The job of a telescope is to gather light, never to magnify an image (the eyepiece will do that job). The bigger the goal (the part that gets the light) is, whether it is about the lens, in refractors, or a reflection, in reflectors, the greater light the telescope will accumulate. The more light you can accumulate, the more comprehensive you’ll be able to capture, and also vital for astrophotography, the shorter your exposures will have to capture this detail.
The types of telescope tubes most people imagine when they hear the word telescope is the ‘Refractor’. This is what Galileo used for his break-through discoveries. A refractor comes with an objective lens at the front end which moves the light right through the back of the tube, emphasizing this light for astrophotography a camera or at an eyepiece.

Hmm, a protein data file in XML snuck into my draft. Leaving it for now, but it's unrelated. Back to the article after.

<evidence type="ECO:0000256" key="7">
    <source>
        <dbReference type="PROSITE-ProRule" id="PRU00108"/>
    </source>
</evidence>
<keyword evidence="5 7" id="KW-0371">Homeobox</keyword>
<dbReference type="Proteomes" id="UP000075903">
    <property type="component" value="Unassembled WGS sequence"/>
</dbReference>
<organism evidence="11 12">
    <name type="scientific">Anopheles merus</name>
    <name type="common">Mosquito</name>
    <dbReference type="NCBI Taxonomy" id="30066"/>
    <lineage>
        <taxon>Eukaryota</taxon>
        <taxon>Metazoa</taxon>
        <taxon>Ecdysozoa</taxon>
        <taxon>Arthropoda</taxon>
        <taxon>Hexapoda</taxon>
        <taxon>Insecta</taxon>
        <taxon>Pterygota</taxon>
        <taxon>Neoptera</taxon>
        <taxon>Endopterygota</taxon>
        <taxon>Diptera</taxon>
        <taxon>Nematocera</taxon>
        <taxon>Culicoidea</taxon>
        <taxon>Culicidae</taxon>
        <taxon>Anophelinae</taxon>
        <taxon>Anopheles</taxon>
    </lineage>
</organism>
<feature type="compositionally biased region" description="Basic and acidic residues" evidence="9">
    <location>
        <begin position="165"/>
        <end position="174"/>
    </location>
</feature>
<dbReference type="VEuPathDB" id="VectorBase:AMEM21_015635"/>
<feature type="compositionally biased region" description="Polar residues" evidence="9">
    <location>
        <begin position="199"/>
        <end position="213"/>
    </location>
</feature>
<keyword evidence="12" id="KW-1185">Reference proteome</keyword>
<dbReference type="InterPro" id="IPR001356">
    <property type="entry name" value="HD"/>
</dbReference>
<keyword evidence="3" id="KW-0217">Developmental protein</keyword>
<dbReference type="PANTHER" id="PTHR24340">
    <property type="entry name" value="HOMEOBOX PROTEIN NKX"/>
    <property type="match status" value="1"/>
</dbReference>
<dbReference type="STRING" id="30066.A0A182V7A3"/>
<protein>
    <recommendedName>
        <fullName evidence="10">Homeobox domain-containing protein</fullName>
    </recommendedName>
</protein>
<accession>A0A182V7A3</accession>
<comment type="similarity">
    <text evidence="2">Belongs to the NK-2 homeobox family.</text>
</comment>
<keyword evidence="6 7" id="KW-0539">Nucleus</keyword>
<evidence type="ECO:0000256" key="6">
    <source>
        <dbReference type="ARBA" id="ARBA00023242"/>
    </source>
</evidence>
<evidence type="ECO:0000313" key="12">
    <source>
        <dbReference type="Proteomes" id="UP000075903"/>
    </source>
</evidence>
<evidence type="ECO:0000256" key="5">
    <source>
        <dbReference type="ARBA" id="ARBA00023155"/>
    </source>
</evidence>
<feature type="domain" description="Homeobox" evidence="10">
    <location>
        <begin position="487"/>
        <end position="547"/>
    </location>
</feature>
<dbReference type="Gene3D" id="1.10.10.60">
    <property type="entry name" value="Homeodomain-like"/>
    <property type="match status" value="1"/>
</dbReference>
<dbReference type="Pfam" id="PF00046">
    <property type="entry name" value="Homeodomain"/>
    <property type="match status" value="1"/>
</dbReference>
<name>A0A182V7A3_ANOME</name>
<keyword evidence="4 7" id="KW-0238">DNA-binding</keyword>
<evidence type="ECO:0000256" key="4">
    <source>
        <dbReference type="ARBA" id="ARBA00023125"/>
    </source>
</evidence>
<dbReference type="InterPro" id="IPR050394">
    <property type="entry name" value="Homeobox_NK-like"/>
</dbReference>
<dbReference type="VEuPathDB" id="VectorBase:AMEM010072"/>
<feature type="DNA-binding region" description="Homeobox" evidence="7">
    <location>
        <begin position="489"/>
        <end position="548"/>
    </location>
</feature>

-No central blockage (see more in the reflecting scopes), providing better contrast.
-Due to the simple design they need little maintenance.
-Incredible for planetary and lunar photography and viewing.
-Incredible for wide field observation and astrophotography, especially in shorter focal lengths.
-As the goal is permanently mounted and aligned, there is no requirement for collimation.
-Incredible colour in apochromatic and ED (Extra Dispersion) designs.
-Expensive per inches of aperture (goal) than a catadioptric telescopic tube and reflectors.
-Can become heavy and hard to handle, especially in bigger lens designs.
This design was designed by Sir Isaac Newton. Rather than a lens at the front end of the pipe this telescope design runs on the concave, parabolic reflection to accumulate light reflecting it back again towards leading of the pipe to a set diagonal reflection which displays the light out the medial side of the telescope to the eyepiece or camera for astrophotography.